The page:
In the market for a farm-style Victorian bed and breakfast?
Great location (historic district of Olde Towne), modern conveniences (new electric and plumbing systems), and a painted caboose in the front yard.
Chris and Terry Kirtz have decided to sell the Gaithersburg Inn, a 119-year-old home that they converted into a bed and breakfast after purchasing it in 2004.
"We would love to turn it over to someone who'd keep it going as an enterprise and partnership with the town," Chris Kirtz said. "In a way i feel like a steward of history. It really was a labor of love."
The Kirtz's reluctantly decided to sell--even after putting nearly $350,000 into renovating the property--so they could put more effort into advocating for traumatic brain injury (TBI) research and fundraising.
Their son suffered a serious brain injury several years ago, and more and more the Kirtz's have been pouring time and effort into TBI support.
Chris Kirtz, a retired public interest lawyer, has for years had a passion for restoring and rebuilding old homes. He estimates that he's worked on more than 30 in his lifetime, and still has five properties that he rents out in Loudon County in Virginia.
"For me it's a form of artistic expression," he said. "I've always loved old houses." He's even Kirtz a member of the Gaithersburg Historic District Commission.
Having just turned 71 last week, Kirtz said he recently had to take a very hard look at what he was going to do with his time and energy. Finally, he decided it was time to start "looking to get out of the landlord business."
Terry Kirtz works for Montgomery County Public Schools, and after buying the Gaithersburg Inn, dedicated herself to learning how to put on teas.
She took classes and became "an expert," as her husband describes. The City of Gaithersburg even granted a special exception for the property allowing formal teas to be held.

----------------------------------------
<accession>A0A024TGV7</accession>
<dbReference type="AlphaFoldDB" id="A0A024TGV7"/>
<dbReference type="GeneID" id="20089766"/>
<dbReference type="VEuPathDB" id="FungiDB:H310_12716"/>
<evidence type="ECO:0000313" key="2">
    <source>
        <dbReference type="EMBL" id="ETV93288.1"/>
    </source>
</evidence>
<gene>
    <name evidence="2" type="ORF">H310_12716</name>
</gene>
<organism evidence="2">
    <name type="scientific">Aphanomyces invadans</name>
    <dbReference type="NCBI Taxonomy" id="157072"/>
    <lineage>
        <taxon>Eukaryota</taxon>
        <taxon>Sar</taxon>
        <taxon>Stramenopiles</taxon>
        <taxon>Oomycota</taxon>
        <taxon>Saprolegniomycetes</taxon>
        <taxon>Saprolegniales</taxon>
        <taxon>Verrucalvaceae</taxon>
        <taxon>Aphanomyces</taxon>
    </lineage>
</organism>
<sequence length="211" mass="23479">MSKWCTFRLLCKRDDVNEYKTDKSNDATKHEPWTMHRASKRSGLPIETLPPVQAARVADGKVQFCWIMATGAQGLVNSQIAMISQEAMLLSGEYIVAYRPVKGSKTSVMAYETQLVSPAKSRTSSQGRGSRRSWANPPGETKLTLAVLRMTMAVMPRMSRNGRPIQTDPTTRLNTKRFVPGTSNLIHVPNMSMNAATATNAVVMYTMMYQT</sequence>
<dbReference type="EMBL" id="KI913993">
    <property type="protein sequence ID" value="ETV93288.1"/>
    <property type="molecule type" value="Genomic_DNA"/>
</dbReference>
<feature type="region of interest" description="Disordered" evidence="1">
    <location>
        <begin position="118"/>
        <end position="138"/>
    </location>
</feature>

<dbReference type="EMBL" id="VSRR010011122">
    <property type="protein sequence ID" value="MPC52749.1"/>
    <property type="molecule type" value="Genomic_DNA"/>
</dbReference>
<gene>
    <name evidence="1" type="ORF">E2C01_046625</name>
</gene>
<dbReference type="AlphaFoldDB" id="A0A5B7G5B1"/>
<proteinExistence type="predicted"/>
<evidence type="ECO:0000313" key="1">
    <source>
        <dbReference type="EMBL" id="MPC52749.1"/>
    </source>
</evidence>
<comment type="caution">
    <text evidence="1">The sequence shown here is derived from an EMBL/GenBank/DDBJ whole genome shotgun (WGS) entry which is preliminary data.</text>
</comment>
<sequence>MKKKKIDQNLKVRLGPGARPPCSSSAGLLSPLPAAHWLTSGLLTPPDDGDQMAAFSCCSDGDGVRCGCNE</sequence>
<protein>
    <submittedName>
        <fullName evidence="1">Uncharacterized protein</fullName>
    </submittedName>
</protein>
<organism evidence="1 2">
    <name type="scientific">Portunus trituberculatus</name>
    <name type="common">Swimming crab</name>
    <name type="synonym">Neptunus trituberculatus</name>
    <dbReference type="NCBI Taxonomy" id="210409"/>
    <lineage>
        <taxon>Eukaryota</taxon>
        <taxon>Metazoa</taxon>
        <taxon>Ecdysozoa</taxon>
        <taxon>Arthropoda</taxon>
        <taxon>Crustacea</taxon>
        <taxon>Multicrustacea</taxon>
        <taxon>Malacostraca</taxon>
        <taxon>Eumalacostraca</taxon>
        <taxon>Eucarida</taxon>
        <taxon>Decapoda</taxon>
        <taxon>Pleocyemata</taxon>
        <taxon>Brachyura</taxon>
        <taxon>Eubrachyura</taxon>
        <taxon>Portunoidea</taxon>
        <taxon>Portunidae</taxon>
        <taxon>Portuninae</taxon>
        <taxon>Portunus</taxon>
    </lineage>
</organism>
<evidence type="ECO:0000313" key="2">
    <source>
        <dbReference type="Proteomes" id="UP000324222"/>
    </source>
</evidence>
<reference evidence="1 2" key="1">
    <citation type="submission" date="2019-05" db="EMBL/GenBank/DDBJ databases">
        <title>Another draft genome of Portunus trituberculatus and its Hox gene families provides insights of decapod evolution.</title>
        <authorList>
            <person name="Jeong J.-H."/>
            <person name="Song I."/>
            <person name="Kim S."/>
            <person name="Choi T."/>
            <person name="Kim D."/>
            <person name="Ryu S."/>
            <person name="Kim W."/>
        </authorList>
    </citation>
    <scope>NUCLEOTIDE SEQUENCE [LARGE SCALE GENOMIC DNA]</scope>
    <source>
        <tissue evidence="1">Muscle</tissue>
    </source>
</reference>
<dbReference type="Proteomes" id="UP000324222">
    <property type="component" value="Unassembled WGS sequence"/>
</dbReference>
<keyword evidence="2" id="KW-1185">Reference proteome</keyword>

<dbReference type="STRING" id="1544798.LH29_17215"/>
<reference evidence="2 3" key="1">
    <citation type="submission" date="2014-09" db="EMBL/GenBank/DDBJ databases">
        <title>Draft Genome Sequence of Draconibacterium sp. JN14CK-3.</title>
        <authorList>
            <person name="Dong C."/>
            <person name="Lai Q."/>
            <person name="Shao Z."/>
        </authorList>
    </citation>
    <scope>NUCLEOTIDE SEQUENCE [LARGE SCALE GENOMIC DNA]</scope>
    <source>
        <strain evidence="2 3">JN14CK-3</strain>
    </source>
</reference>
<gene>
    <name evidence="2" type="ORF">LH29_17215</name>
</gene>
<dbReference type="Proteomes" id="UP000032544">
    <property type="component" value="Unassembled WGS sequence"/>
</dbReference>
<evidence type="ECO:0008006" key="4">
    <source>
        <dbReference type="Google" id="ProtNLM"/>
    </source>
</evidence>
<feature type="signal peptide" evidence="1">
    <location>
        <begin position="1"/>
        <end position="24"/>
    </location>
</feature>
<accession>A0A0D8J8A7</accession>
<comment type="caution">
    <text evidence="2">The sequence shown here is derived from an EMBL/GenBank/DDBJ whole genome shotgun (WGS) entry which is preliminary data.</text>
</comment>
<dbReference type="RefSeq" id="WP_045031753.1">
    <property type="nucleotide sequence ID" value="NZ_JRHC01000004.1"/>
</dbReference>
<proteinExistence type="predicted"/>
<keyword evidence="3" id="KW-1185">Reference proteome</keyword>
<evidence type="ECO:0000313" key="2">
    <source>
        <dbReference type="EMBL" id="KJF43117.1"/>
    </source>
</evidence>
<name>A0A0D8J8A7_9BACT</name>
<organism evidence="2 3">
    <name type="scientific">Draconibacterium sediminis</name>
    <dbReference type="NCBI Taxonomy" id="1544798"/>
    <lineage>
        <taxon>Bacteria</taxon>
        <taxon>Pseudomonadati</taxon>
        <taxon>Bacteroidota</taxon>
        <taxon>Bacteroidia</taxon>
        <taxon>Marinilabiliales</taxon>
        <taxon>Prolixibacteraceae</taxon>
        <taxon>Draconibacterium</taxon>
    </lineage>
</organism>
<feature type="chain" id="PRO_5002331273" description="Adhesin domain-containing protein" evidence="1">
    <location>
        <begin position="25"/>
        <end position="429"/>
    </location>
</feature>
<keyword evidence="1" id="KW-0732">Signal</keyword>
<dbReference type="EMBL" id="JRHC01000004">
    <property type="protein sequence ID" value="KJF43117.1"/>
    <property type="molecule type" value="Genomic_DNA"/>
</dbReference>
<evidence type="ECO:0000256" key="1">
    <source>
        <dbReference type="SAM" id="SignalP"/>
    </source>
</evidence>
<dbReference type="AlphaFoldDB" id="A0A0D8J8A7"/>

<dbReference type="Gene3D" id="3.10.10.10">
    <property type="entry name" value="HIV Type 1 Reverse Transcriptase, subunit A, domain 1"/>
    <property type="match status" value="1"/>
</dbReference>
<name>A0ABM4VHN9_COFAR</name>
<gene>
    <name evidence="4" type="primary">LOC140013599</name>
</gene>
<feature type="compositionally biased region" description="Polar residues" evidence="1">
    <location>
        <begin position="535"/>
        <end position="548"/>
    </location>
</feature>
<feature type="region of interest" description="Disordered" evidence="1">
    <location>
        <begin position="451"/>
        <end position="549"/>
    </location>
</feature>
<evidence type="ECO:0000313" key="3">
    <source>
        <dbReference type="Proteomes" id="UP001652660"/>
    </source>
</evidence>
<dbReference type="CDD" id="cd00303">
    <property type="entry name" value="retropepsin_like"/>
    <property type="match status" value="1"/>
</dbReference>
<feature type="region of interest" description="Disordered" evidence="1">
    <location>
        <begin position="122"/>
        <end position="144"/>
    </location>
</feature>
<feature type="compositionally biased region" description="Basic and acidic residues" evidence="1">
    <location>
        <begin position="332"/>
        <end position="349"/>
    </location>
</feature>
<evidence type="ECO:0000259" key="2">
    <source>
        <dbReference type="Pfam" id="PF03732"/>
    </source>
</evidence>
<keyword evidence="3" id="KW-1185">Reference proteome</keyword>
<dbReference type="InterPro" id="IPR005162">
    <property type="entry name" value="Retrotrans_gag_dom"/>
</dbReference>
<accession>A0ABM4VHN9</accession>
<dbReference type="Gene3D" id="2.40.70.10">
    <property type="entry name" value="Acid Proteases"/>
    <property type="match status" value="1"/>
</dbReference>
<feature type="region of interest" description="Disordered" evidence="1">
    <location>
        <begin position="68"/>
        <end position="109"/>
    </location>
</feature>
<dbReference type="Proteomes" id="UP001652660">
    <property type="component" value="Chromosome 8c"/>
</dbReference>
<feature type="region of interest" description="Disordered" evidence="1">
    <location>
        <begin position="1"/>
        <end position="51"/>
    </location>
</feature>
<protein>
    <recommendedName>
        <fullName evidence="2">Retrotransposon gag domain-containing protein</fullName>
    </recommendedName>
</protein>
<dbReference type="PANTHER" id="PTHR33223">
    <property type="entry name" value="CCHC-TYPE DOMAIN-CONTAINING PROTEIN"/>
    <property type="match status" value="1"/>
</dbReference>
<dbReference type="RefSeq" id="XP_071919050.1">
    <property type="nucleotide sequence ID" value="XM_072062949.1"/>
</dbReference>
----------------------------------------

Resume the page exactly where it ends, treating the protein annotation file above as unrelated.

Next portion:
"We'll miss it," Chris Kirtz said, of operating the bed and breakfast.
Even though they live in Washington Grove (in a home Chris restored), when a client would rent out the Inn, the Kirtz's said they took great pleasure in staying there with them.
The spacious home (the Kirtz's had a cocktail party with 91 guests) has a screened-in porch, three guest bedrooms (plus the master suite), a large back yard and can come more-or-less fully furnished, if you negotiate the details with Terry.
Built in 1892 for the Thompson family, the Inn at 104 Russell Ave. was named "Little Zoar" after it's owner's father's home.
According to the Gaithersburg Inn's website:
Although the home is now a private residence it was once a home for children and may have been a part of Asbury Methodist Village retirement community, which began as a home for the aged and orphaned children. The house has been owned by a number of individuals and a local church before being purchased by the current owners who have lovingly brought it back to life as a bed and breakfast. Its Victorian furnishings are in keeping with the architecture of the house and provide a reminder of that time period.
The asking price is $795,000.